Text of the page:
Access to food resources is essential to self-maintenance and reproduction and, for species of conservation concern, foraging areas are considered critical habitat. Human disturbance is an important factor restricting access to prey resources for Bald Eagles (Haliaeetus leucocephalus) and guidelines in the Chesapeake Bay have been developed to mitigate its impact. However, our ability to implement such guidelines has been limited by a lack of information on important foraging areas. We used Brownian bridge movement modeling to develop a population-wide utilization probability surface for Bald Eagles along shorelines within the upper Chesapeake Bay. We used locations (n = 320 304) for individuals (n = 63) tracked with GPS satellite transmitters between 2007 and 2011 in the analysis. We examined seasonal variation by developing utilization surfaces for summer and winter. Although shoreline use was widespread, segments receiving high levels of activity were relatively rare. Shoreline classified as having the highest category of use and accounting for 10% of the total utilization made up 0.41% and 0.55% of the total shoreline for winter and summer, respectively. From a management perspective, there is a clear pattern of diminishing returns in conservation value for including sequentially lower-use shorelines in land-use management plans. Shoreline use shifted dramatically in both location and extent between seasons. During the summer months, use was highly concentrated on shorelines along the main stem of the Chesapeake Bay or along major (>1 km wide) tributaries. During the winter months, use shifted away from the main stem of the bay and was more focused on minor (<100 m wide) tributaries and inland ponds. Seasonal shifts in shoreline use suggest the need for season-based management objectives.
An animal’s ability to acquire food is essential for self-maintenance and reproduction. Because Bald Eagles (Haliaeetus leucocephalus) are sensitive to human disturbance (Fraser 1985), continual human activity within potential foraging habitat will effectively render those areas unsuitable and prevent eagles from accessing prey populations (McGarigal et al. 1991). Over time, this loss in access to resources may reduce the capacity of the area to support eagles and the population may be expected to decline to a new equilibrium with the remaining landscape. This relationship is the basis for protection of important foraging areas under the “disturb and sheltering provisions” of the federal Bald and Golden Eagle Protection Act (Eagle Act) of 1940 (16 U.S.C. 668-668c) and why their management is considered within the National Bald Eagle Management Guidelines (U.S. Fish and Wildlife Service [U.S.F.W.S.] 2007).
Considerable research has been conducted over the past 30 yr to determine what conditions disturb eagles within foraging areas (e.g., Stalmaster and Newman 1978, Knight and Knight 1984, McGarigal et al. 1991, Brown and Stevens 1997). Frequent human activity associated with shoreline development has led to the avoidance of shorelines by foraging birds or presumptive habitat loss (Buehler et al. 1991a, Chandler et al. 1995, Clark 1992). Management recommendations designed to protect important foraging areas include setbacks of residential and industrial development from the shoreline (Buehler et al. 1991a). Episodic human activities from the water (Knight and Knight 1984, McGarigal et al. 1991, Brown and Stevens 1997), air (Stalmaster and Kaiser 1997), or land (Stalmaster and Kaiser 1988, Grubb and King 1991) flush eagles from the shoreline and disrupt hunting behavior. Because the effects of these activities decline with distance (Smith 1988, McGarigal et al. 1991, Watts and Whalen 1997), management recommendations include the establishment of protective buffers around important foraging areas (Howard and Postovit 1987, Knight and Skagen 1988, Rodgers and Schwikert 2003, U.S.F.W.S. 2007).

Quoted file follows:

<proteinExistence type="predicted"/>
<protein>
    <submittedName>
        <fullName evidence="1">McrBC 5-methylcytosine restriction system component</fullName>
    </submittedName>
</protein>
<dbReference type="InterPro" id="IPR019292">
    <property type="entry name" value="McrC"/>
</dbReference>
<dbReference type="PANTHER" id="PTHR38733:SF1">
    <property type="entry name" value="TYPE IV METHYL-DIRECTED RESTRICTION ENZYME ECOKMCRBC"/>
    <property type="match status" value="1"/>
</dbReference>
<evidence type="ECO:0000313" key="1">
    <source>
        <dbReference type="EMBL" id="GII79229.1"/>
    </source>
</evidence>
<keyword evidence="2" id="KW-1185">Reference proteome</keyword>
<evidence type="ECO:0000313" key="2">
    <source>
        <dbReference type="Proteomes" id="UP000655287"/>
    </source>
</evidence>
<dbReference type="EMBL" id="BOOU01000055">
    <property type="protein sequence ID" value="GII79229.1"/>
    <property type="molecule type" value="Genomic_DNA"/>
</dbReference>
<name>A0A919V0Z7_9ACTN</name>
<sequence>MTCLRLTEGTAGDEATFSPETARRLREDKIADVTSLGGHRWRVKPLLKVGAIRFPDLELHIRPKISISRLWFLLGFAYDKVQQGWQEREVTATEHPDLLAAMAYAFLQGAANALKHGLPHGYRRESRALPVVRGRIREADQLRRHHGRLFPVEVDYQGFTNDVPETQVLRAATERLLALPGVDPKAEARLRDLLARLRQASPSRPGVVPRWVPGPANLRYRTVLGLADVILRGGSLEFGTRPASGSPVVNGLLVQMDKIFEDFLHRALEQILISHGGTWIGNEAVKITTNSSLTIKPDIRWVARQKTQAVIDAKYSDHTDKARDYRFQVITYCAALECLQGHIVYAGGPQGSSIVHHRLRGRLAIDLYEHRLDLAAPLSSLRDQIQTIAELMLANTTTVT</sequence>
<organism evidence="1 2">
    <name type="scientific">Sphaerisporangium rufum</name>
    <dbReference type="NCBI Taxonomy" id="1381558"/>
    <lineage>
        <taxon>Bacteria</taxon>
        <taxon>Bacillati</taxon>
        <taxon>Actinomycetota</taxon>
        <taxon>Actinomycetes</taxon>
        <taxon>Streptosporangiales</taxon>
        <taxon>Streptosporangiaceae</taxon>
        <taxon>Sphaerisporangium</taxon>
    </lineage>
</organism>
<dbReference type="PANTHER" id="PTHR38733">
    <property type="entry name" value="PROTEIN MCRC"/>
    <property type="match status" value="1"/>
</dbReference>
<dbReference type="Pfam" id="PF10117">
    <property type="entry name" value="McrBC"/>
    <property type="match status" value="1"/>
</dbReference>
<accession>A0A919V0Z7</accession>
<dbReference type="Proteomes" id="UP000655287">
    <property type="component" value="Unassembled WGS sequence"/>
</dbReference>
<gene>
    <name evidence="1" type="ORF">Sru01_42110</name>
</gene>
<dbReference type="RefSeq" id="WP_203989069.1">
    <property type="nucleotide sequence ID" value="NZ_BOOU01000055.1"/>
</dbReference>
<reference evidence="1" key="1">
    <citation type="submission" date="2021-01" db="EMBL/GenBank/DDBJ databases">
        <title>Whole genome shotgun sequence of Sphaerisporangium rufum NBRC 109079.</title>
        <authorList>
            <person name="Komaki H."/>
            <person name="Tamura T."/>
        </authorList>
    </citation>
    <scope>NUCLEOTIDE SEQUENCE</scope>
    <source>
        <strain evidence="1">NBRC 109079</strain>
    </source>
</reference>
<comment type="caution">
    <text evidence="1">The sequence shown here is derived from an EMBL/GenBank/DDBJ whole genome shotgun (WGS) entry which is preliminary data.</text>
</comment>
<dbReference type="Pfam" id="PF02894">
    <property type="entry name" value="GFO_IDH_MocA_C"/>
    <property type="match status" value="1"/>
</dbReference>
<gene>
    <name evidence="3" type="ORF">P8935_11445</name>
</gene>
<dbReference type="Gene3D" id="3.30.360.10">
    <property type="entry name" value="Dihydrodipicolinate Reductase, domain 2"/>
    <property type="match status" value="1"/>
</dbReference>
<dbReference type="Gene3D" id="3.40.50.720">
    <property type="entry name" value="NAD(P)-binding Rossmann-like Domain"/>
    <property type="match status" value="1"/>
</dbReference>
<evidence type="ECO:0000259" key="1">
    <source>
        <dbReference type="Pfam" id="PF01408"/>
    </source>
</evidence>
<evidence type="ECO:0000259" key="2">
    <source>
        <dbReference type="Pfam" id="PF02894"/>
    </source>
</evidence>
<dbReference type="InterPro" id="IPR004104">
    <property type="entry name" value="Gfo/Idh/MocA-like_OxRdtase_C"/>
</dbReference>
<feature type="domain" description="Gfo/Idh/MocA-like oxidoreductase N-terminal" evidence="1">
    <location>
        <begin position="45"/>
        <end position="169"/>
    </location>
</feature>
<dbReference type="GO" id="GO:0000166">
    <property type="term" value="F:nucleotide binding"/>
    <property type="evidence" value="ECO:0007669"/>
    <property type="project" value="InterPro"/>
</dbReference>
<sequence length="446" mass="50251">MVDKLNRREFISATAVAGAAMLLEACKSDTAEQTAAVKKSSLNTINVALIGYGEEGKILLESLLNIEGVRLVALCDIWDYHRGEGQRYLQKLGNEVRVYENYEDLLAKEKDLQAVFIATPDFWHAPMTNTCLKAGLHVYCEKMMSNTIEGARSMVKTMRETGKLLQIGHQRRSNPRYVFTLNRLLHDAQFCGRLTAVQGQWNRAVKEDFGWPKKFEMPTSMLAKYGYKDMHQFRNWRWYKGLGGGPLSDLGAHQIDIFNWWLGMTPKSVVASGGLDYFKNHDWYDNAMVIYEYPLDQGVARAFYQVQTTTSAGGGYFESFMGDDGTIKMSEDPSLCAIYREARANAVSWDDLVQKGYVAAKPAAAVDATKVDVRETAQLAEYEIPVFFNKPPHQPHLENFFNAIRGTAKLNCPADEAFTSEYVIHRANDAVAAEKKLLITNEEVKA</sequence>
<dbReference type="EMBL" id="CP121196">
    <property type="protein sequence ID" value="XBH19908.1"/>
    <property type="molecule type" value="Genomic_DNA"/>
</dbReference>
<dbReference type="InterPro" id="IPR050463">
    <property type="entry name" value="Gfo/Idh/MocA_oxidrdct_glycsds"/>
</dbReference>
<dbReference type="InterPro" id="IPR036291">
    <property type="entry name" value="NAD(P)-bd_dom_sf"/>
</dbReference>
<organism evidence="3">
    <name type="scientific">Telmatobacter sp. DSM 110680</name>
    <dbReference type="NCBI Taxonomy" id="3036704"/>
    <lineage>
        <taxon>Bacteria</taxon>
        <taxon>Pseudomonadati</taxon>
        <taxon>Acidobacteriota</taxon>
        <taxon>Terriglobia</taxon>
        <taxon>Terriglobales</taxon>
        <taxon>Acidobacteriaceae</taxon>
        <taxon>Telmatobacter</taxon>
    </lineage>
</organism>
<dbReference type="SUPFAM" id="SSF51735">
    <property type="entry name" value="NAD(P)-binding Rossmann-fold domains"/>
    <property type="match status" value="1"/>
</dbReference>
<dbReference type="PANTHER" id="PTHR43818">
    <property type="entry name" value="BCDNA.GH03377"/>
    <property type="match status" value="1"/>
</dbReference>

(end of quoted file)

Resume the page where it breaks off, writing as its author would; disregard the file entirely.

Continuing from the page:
The Chesapeake Bay is an area of convergence for post-nesting and subadult Bald Eagles (Buehler et al. 1991a, Watts et al. 2007) from three distinct breeding populations (Chesapeake Bay, northeastern states/provinces, southeastern states). In late spring and early summer, eagles migrate north from Florida and other southeastern states to spend the summer months in the bay (Broley 1947, Millsap et al. 2004, Mojica et al. 2008). In the late fall, eagles from breeding populations within the Canadian Maritimes and New England migrate south to spend the winter months in the Chesapeake Bay (McCollough 1989). Human activity throughout the Chesapeake Bay has a dramatic influence on the distribution of nonbreeding eagles (Buehler et al. 1991b, Watts and Whalen 1997). Human activity within 200 m of the shoreline (whether in the uplands or in the near shore) has been related to shoreline avoidance by eagles. Although we understand how human activities influence eagle distribution, and have developed approaches to mitigate such effects, a major obstacle preventing the implementation of recommendations is the identification and delineation of the activity areas themselves. Our objectives here were to use satellite tracking data to delineate areas of high eagle use within the upper Chesapeake Bay and to examine seasonal (summer vs. winter) variation in the distribution of these areas.